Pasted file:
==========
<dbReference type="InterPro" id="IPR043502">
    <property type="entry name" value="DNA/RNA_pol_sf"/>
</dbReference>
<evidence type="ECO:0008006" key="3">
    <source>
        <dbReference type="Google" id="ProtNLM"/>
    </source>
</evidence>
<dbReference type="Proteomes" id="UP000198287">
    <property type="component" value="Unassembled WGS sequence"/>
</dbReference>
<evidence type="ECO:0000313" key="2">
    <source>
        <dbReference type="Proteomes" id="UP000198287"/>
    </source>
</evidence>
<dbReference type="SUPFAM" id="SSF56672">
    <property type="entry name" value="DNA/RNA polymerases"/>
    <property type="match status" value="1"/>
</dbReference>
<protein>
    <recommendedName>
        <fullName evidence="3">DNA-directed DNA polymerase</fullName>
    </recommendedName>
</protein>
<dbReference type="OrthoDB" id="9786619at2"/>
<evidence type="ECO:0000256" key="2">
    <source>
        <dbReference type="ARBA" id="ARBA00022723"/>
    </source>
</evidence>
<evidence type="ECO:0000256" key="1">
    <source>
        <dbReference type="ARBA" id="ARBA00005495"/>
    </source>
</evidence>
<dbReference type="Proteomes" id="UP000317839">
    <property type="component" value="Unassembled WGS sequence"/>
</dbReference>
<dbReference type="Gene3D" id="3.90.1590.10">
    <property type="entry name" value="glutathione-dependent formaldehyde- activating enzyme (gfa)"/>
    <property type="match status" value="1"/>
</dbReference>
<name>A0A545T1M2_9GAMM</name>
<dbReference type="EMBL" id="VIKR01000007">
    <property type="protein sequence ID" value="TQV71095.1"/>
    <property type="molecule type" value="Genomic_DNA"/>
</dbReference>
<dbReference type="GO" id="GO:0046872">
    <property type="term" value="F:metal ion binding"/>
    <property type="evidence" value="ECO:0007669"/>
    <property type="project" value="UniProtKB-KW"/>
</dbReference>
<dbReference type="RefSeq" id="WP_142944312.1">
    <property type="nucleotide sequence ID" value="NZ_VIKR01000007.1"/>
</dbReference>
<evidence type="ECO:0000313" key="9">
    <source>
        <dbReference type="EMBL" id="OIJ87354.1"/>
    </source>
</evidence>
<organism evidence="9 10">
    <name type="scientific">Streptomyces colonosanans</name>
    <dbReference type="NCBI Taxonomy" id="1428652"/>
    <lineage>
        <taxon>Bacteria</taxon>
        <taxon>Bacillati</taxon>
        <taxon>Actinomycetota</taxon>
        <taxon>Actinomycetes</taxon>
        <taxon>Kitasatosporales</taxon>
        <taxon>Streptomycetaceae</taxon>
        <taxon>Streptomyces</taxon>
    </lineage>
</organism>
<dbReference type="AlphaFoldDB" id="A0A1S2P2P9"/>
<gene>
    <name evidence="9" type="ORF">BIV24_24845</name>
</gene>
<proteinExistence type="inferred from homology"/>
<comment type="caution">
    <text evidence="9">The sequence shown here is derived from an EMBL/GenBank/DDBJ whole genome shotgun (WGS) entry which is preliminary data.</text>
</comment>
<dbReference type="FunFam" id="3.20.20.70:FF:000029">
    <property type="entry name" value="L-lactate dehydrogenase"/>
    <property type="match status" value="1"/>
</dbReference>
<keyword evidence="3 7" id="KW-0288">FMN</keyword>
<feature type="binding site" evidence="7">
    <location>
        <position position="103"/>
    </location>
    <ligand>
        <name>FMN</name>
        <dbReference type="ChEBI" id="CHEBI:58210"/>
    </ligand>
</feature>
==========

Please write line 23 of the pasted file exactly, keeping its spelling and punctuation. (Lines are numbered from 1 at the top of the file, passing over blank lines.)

        <fullName evidence="3">DNA-directed DNA polymerase</fullName>